Can you rely on heads of terms?

If you don’t have a signed contract, you are creating trouble for yourself. To prove your rights and remedies, you will need to overcome various evidential hurdles to prove the 5 requirements for a contract.

What happens when your carefully crafted contract is lost from a computer late at night, but replaced by rapidly hand-written ‘heads of terms’… particularly when one party tries to reverse out of the deal? This is what happened to the Abberley family agreeing how to divide the family farm.

Whether there is a binding contract between the parties… depends not upon their subjective state of mind, but upon a consideration of what was communicated between them by words or conduct, and whether that leads objectively to a conclusion that they intended to create legal relations and had agreed upon all the terms which they regarded or the law requires as essential for the formation of legally binding relations.

RTS Ltd v Molkerei Alois Muller Gmbh

The question was whether the heads of terms were binding. And the court analysed it as follows:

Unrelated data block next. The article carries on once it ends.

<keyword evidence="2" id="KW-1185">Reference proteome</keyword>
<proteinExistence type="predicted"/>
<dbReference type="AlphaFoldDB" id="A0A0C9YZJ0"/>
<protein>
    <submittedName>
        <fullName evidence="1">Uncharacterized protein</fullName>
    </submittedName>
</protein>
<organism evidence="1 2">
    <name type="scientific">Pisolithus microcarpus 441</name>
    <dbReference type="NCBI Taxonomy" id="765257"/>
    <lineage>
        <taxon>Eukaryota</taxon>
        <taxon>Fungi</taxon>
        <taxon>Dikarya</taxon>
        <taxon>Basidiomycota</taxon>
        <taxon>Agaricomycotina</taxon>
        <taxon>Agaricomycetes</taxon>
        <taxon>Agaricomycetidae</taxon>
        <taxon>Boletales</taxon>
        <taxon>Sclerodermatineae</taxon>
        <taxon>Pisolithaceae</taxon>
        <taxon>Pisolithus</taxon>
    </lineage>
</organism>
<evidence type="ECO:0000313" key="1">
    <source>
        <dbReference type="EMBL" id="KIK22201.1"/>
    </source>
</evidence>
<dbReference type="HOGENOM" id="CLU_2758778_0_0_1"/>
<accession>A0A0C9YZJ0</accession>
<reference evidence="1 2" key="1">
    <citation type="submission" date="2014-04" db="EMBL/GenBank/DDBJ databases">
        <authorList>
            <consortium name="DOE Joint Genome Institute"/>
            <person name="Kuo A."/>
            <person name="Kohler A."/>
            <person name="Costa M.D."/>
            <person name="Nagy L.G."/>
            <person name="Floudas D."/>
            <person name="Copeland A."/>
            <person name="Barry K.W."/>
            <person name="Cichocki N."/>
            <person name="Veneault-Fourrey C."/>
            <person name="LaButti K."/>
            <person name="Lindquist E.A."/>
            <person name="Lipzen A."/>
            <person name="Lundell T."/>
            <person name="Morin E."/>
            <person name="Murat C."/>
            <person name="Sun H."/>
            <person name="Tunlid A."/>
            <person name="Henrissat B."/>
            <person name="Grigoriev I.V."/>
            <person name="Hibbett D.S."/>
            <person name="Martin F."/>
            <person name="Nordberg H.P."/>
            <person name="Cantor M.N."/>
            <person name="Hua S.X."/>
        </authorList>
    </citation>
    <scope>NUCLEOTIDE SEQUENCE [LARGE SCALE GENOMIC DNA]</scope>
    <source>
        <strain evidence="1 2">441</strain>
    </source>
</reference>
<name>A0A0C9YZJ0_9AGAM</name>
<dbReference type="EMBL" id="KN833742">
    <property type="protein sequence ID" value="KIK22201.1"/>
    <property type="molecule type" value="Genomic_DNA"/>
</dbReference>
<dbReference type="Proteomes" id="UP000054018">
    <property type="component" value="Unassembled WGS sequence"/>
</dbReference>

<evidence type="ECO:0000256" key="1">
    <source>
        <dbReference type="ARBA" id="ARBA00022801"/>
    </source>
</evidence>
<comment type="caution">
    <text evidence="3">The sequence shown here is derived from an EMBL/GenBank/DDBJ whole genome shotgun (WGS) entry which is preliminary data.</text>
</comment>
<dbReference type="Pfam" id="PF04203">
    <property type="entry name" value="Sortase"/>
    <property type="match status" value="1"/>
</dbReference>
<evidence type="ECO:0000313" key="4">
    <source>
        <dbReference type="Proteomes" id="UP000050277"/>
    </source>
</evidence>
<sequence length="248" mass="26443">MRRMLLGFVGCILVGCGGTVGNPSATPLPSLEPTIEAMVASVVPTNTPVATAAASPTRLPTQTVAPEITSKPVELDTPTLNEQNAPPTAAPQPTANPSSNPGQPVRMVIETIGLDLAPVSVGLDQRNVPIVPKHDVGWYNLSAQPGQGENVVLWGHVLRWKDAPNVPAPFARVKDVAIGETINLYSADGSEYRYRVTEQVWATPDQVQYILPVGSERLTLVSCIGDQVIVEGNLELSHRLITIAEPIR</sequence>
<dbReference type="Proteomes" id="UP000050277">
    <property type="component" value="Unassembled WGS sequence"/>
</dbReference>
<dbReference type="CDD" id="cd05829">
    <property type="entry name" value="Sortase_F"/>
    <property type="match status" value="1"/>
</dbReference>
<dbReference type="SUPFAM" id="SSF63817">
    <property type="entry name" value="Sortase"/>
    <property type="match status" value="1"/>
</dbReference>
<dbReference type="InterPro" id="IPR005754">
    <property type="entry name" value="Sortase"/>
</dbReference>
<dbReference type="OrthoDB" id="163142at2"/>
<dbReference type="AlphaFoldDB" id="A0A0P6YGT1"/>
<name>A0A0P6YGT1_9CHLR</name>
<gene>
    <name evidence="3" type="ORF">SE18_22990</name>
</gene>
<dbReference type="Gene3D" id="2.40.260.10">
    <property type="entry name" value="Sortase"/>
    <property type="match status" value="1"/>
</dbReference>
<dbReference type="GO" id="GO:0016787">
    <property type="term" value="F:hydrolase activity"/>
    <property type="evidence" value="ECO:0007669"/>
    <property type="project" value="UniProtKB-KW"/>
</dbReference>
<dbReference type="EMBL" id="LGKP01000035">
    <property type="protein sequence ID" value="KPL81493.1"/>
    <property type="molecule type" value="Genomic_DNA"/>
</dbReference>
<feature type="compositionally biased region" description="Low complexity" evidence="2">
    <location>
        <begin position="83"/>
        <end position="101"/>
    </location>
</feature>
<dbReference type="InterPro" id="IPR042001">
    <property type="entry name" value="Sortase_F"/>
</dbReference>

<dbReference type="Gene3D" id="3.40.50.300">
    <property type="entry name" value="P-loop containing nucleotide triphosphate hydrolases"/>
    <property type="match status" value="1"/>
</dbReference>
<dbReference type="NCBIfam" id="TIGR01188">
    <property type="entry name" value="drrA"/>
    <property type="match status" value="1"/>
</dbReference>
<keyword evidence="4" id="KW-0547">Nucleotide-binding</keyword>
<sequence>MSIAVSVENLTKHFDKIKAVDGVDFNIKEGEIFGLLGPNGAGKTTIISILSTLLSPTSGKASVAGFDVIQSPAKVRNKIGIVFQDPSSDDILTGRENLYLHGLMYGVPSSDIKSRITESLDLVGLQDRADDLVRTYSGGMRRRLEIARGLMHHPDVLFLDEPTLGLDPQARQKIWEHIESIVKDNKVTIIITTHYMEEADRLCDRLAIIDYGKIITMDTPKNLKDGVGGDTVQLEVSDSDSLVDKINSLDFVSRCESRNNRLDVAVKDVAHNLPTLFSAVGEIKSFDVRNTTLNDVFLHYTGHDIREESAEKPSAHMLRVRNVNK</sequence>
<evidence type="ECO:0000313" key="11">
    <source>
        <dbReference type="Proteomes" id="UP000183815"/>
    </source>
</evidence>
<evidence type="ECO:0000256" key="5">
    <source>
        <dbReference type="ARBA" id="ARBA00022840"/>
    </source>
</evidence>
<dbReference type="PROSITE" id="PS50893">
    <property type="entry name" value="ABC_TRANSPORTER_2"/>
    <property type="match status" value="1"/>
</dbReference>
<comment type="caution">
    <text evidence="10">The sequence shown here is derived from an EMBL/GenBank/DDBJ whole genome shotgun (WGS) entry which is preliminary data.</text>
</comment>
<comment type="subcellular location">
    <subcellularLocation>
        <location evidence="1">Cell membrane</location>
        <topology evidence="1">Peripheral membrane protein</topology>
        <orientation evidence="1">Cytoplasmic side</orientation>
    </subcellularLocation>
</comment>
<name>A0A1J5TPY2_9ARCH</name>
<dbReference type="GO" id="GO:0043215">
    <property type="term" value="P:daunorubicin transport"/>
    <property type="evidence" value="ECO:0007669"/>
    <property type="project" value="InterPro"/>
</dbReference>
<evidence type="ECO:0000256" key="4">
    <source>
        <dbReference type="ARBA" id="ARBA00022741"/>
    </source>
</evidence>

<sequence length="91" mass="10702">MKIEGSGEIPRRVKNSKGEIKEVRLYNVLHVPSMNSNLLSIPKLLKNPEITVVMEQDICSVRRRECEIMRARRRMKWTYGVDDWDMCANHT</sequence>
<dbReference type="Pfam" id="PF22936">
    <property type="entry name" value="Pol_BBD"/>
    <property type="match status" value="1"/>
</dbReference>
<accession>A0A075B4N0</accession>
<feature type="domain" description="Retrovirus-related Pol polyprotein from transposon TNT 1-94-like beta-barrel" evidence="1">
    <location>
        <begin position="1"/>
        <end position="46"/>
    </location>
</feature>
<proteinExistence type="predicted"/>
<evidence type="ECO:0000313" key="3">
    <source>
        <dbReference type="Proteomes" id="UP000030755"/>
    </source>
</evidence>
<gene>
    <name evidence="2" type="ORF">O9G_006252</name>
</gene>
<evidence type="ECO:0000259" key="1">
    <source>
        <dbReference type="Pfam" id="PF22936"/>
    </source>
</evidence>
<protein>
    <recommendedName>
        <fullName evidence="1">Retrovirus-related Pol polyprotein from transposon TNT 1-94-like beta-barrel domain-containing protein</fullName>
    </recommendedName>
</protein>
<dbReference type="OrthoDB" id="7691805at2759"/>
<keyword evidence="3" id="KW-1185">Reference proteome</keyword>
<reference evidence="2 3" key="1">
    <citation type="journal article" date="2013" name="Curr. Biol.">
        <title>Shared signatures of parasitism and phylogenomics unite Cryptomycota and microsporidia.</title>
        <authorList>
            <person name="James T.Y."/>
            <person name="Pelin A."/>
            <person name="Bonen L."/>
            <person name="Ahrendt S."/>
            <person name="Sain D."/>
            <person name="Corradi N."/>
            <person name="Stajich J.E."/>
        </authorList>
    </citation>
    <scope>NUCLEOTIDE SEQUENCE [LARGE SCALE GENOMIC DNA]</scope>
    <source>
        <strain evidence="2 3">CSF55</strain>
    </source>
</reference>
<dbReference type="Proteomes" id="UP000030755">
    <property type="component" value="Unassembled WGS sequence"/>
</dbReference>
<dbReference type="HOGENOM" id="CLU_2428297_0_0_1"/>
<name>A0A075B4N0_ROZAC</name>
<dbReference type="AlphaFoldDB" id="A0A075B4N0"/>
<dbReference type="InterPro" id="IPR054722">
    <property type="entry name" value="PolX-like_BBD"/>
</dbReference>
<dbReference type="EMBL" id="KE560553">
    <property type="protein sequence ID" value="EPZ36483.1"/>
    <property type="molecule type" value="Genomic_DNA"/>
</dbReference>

1. Objectively: what did words and conduct of the parties suggest was intended? It is irrelevant what the parties believed (subjective)
  2. Purposively: what was the reason for the heads of terms – was it binding until superseded or never binding?
  3. Looking for Certainty: did the heads of terms include all essential terms? Difficulty in interpreting the contract is not the same as ambiguity and uncertainty. If the brief terms are definite then there is certainty.
  4. Formality: the mere absence of a signed document or the fact that the parties envisaged a more formal document does not mean there is no contract.

What should you do?

If you only want to work with another company once a signed agreement is in place then communication should be marked subject to contract.

It is best practice to agree, record, sign and only then start.

Abberley & Ors v Abberley [2019] EWHC 1564

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